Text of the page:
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Christians displaced again by Iraqi violence

Thousands of Christians have fled from Mosul to Iraqi Kurdistan after ISIS took control of the city.
Children of a Christian family, who fled from the violence in Mosul two days ago, stay at a school in Arbil, in Iraq's Kurdistan region June 27, 2014. Iraqi forces launched an airborne assault on rebel-held Tikrit on Thursday with commandos flown into a stadium in helicopters, at least one of which crashed after taking fire from insurgents who have seized northern cities. REUTERS/Ahmed Jadallah (IRAQ - Tags: CIVIL UNREST POLITICS CONFLICT SOCIETY) - RTR3W0VR

AINKAWA, Iraq — An estimated 10,000 Christians have been displaced from the Nineveh plains to Iraqi Kurdistan during the past few days as a result of raids by the Islamic State, formerly the Islamic State of Iraq and al-Sham (ISIS), surrounding the majority-Christian Hamdaniyah district. Al-Monitor has confirmed that shelters for displaced persons have been opened in the town of Ainkawa, in Erbil province.

Tamara Jirjees, who fled ISIS attacks with her four children, told Al-Monitor: “We heard the thud of strong blasts that shook our region, and my kids broke out in tears and cries of fear. We took our things and escaped to the Iraqi Kurdistan region.” She further stated, “We reached the checkpoint in Erbil in the evening, and many people were fleeing. It took us a long time to enter the province. The Kurdistan Regional Government opened schools to shelter us and offered us food and water. A representative of the church also visited us and helped us.” 

Ainkawa Mayor Jalal Habib told Al-Monitor, “Ten thousand Christian citizens were displaced to Ainkawa in the past few days, and 20 schools and youth centers were turned into shelters to accommodate them. Moreover, the Barzani Charity Foundation, UNHCR [UN High Commissioner for Refugees] and UNICEF … in addition to several other civil associations have provided humanitarian aid to the displaced.”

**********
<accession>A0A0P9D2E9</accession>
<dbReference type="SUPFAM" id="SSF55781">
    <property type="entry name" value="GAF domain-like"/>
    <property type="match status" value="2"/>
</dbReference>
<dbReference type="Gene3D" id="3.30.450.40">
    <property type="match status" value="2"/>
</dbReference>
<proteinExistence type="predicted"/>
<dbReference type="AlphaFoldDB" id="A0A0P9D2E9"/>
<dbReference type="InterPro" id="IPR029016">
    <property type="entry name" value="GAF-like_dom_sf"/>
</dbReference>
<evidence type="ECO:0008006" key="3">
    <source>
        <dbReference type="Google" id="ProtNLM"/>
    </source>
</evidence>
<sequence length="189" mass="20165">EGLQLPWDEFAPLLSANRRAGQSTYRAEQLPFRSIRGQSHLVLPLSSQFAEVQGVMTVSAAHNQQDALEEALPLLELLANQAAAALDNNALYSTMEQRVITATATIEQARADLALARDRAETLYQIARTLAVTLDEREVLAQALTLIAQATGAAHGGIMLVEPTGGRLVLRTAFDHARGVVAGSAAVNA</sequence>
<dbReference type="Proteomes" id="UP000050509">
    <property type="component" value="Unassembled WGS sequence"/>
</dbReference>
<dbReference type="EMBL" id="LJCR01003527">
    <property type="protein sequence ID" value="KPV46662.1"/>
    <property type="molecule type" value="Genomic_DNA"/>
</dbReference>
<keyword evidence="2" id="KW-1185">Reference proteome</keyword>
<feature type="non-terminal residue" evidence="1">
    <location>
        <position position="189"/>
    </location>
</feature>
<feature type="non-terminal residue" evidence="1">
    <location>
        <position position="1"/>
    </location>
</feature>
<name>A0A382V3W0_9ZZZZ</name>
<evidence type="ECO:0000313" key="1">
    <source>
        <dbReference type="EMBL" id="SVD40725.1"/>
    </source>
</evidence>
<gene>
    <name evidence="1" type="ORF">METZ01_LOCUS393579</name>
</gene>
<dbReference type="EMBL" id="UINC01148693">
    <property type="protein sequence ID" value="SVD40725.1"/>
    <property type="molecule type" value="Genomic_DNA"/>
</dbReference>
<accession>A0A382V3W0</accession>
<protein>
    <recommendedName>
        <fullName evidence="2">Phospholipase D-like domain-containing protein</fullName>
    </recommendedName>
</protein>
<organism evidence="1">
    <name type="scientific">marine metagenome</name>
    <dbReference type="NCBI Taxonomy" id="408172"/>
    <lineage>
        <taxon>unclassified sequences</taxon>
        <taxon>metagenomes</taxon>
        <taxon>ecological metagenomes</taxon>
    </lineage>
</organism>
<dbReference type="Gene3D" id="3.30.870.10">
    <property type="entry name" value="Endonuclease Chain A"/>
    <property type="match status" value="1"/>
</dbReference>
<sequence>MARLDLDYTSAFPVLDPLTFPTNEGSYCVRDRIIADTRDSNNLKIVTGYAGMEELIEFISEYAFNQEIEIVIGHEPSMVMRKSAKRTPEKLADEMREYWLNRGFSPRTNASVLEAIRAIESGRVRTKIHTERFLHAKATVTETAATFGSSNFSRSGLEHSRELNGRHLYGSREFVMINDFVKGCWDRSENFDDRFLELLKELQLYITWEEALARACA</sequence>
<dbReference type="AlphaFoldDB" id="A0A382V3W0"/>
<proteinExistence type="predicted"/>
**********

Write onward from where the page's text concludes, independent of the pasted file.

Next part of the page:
After the 2003 US-led invasion and occupation and the subsequent rise of extremist Shiite and Sunni organizations, acts of violence against Christians increased in Iraq. The most violent attacks that targeted Christians occurred on Aug. 1, 2004, with the simultaneous bombing of five churches in Baghdad and Mosul.

The violence has since expanded to target liquor stores, clothing stores and beauty salons — most of which are owned by Christians — with the aim of shutting them down. Music shops have also come under attack. Moreover, Christian women have been threatened if they fail to cover their heads like Muslims. A number of abductions and assassinations of Christian clerics have also been reported.

Romeo Hakari, general secretary of the Bet-Nahrain Democratic Party, which represents Iraqi Christians' interests, told Al-Monitor: “The regions inhabited by Christians are located between the hammer and the anvil of the federal government and the Iraqi Kurdistan region, although the latter offered some services during the past two years to these regions. The task of taking care of the affected regions is the responsibility of the federal government and the Nineveh Provincial Council, which has not offered any real services in the past.”

Hakari said, “The Iraqi Kurdistan region specifically has to take care of these areas,” citing the inhabitants' feeling that Iraqi Kurdistan is their safe haven. “Fortunately, there weren’t any casualties in the wake of the raids. However, fear of arbitrary raids and attacks from the terrorist ISIS and other militias on their regions pushed thousands of Christians to flee to the Iraqi Kurdistan region. We tried to stop the wave of displacements, but fear has taken hold of the citizens and driven them out of their regions.”

In explaining the current plight of Iraq's Christians, Hakari said, “We blame the federal government for our suffering because it has not fulfilled its constitutional and legal duties in protecting all segments of the Iraqi people, especially the Chaldeans, Syriacs and Assyrians.” He asserted, “The Iraqi constitution was unjust with us. It did not consolidate the rights of our people, as we had demanded in our capacity as their representatives.”

Hakari underlined that people feel that there are no guaranteed rights or equality in Iraq. He stated: “Marginalization has bred a feeling of injustice in Iraq. This feeling has been around since the establishment of the Iraqi state.”

Expressing sentiments similar to Hakari's, Salem Touma, an independent Christian politician, told Al-Monitor, “Fighting did not reach Hamdaniyah, but the lack of services like water and electricity in the region has annoyed people. The wave of fear has also overcome the citizens due to the mortars that fell south of the region. The displacement of Christians from Iraq started after 2004.” He added, “We were around two million Christians before 2003, and now the number has decreased to around only half a million.”

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